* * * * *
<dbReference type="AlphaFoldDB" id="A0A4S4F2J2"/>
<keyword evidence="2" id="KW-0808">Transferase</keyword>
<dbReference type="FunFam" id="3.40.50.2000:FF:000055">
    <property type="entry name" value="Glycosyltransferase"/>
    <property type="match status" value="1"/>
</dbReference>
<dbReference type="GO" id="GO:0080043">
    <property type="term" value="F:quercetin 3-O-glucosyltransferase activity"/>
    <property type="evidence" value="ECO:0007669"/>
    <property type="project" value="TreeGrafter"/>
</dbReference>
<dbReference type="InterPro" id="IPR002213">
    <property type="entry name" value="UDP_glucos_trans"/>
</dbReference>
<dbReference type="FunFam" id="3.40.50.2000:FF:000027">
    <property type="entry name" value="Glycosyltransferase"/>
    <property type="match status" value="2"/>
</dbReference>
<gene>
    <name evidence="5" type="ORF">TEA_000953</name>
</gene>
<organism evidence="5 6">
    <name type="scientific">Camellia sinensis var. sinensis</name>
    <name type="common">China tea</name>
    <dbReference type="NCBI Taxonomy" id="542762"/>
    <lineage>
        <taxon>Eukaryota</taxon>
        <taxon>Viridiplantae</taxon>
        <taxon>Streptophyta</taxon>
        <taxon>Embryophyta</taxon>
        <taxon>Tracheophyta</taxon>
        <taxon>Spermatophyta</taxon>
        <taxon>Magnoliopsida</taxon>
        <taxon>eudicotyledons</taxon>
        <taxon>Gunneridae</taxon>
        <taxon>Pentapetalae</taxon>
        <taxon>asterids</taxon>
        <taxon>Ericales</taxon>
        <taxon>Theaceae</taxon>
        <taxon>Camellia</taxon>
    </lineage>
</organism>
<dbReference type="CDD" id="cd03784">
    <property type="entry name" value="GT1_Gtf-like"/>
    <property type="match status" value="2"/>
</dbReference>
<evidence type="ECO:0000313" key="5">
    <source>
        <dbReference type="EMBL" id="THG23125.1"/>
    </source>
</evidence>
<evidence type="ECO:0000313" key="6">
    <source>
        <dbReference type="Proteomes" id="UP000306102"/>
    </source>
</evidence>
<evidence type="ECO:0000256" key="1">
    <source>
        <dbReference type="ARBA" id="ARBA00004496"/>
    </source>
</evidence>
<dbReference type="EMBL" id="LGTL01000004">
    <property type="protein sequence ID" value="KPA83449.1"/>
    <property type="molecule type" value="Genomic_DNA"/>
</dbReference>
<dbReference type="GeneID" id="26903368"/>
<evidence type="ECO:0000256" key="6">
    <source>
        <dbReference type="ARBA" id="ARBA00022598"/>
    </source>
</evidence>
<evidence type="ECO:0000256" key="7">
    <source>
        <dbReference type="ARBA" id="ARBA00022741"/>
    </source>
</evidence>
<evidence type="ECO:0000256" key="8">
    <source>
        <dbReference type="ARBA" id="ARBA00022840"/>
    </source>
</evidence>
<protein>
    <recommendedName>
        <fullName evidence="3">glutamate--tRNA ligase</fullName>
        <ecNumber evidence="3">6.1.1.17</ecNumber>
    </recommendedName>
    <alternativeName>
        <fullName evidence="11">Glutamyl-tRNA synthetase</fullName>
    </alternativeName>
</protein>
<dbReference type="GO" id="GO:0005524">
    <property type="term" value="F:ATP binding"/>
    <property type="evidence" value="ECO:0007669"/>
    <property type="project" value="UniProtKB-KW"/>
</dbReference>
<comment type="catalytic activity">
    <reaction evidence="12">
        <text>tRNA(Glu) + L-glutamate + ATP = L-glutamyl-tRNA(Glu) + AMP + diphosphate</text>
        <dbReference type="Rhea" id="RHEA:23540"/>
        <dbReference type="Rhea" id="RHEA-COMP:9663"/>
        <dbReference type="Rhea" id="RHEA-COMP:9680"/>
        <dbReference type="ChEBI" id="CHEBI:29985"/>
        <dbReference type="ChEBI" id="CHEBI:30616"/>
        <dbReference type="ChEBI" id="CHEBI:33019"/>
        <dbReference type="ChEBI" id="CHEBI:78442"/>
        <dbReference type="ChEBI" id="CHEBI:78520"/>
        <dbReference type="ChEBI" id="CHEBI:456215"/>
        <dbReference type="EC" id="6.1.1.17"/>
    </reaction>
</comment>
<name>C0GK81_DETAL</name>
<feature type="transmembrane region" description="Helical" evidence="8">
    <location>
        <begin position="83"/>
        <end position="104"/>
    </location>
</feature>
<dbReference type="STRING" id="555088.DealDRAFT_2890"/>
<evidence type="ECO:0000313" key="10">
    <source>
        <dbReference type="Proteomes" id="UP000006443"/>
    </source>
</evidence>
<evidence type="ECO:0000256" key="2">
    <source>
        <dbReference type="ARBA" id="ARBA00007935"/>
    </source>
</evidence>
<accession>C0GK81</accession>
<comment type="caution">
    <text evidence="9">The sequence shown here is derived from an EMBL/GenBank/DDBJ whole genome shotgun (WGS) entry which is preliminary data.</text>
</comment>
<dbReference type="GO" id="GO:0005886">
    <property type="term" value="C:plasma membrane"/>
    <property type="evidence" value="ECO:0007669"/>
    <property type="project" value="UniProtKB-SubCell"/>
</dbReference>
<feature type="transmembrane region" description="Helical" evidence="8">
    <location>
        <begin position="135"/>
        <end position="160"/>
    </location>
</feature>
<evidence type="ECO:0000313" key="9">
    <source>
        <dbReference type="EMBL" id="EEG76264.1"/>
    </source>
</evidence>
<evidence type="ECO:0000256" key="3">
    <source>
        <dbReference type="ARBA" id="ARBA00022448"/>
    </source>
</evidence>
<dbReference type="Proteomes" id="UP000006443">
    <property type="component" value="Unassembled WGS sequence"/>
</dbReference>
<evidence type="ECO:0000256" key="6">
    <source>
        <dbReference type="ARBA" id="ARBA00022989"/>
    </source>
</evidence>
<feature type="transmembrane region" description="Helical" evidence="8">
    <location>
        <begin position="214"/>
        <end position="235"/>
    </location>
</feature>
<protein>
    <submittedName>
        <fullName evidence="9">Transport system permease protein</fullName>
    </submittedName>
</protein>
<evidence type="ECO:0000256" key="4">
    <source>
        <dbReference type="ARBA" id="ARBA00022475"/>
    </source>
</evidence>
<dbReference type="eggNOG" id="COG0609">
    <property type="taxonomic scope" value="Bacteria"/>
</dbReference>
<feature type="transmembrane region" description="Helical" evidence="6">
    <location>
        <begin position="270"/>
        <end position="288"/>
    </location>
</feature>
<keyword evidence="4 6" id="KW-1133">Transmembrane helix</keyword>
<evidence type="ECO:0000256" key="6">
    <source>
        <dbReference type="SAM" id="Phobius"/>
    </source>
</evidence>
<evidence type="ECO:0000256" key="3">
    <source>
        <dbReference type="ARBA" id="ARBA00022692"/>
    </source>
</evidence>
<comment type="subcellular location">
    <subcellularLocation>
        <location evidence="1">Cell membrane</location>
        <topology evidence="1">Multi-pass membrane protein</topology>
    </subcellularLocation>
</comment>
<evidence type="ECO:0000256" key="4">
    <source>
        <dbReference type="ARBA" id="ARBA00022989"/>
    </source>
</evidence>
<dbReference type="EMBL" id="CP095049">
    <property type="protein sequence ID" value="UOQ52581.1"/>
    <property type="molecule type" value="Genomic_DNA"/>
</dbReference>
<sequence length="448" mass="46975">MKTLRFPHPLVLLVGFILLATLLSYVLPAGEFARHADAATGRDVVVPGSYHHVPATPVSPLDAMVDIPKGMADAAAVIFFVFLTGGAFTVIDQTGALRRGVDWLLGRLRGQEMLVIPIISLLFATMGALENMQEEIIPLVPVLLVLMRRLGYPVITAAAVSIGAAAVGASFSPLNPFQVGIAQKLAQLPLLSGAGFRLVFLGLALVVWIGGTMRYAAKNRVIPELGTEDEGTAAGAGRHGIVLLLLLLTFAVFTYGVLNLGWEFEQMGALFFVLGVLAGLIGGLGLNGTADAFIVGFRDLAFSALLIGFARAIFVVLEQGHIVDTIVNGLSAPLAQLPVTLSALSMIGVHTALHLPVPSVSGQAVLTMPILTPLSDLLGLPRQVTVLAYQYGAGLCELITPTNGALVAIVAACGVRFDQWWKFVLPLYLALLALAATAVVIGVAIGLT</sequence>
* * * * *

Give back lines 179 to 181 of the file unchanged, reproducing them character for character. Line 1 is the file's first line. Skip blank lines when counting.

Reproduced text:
    <property type="taxonomic scope" value="Bacteria"/>
</dbReference>
<feature type="transmembrane region" description="Helical" evidence="6">